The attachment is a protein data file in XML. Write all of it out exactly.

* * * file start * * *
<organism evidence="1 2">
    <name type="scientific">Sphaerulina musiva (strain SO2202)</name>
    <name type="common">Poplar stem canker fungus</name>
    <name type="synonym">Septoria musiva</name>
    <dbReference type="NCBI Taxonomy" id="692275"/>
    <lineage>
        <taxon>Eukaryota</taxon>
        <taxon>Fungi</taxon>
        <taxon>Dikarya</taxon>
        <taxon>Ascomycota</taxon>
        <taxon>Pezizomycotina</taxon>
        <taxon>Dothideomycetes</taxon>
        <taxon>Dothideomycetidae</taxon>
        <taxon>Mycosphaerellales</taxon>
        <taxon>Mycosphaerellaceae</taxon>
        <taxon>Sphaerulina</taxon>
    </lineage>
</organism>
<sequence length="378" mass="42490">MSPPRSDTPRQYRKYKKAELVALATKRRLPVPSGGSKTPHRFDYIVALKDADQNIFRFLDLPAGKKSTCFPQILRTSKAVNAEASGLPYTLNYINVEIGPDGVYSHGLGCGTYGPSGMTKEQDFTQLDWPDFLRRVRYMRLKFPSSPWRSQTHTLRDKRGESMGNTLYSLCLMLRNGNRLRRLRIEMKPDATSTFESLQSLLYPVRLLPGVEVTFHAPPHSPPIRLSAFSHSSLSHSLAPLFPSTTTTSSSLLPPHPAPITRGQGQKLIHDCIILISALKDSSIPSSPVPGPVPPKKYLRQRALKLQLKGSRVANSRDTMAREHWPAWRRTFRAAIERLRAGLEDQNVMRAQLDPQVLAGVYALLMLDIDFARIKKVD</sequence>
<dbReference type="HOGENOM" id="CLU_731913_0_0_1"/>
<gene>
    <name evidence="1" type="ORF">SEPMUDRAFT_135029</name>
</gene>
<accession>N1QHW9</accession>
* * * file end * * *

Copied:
<organism evidence="1 2">
    <name type="scientific">Sphaerulina musiva (strain SO2202)</name>
    <name type="common">Poplar stem canker fungus</name>
    <name type="synonym">Septoria musiva</name>
    <dbReference type="NCBI Taxonomy" id="692275"/>
    <lineage>
        <taxon>Eukaryota</taxon>
        <taxon>Fungi</taxon>
        <taxon>Dikarya</taxon>
        <taxon>Ascomycota</taxon>
        <taxon>Pezizomycotina</taxon>
        <taxon>Dothideomycetes</taxon>
        <taxon>Dothideomycetidae</taxon>
        <taxon>Mycosphaerellales</taxon>
        <taxon>Mycosphaerellaceae</taxon>
        <taxon>Sphaerulina</taxon>
    </lineage>
</organism>
<sequence length="378" mass="42490">MSPPRSDTPRQYRKYKKAELVALATKRRLPVPSGGSKTPHRFDYIVALKDADQNIFRFLDLPAGKKSTCFPQILRTSKAVNAEASGLPYTLNYINVEIGPDGVYSHGLGCGTYGPSGMTKEQDFTQLDWPDFLRRVRYMRLKFPSSPWRSQTHTLRDKRGESMGNTLYSLCLMLRNGNRLRRLRIEMKPDATSTFESLQSLLYPVRLLPGVEVTFHAPPHSPPIRLSAFSHSSLSHSLAPLFPSTTTTSSSLLPPHPAPITRGQGQKLIHDCIILISALKDSSIPSSPVPGPVPPKKYLRQRALKLQLKGSRVANSRDTMAREHWPAWRRTFRAAIERLRAGLEDQNVMRAQLDPQVLAGVYALLMLDIDFARIKKVD</sequence>
<dbReference type="HOGENOM" id="CLU_731913_0_0_1"/>
<gene>
    <name evidence="1" type="ORF">SEPMUDRAFT_135029</name>
</gene>
<accession>N1QHW9</accession>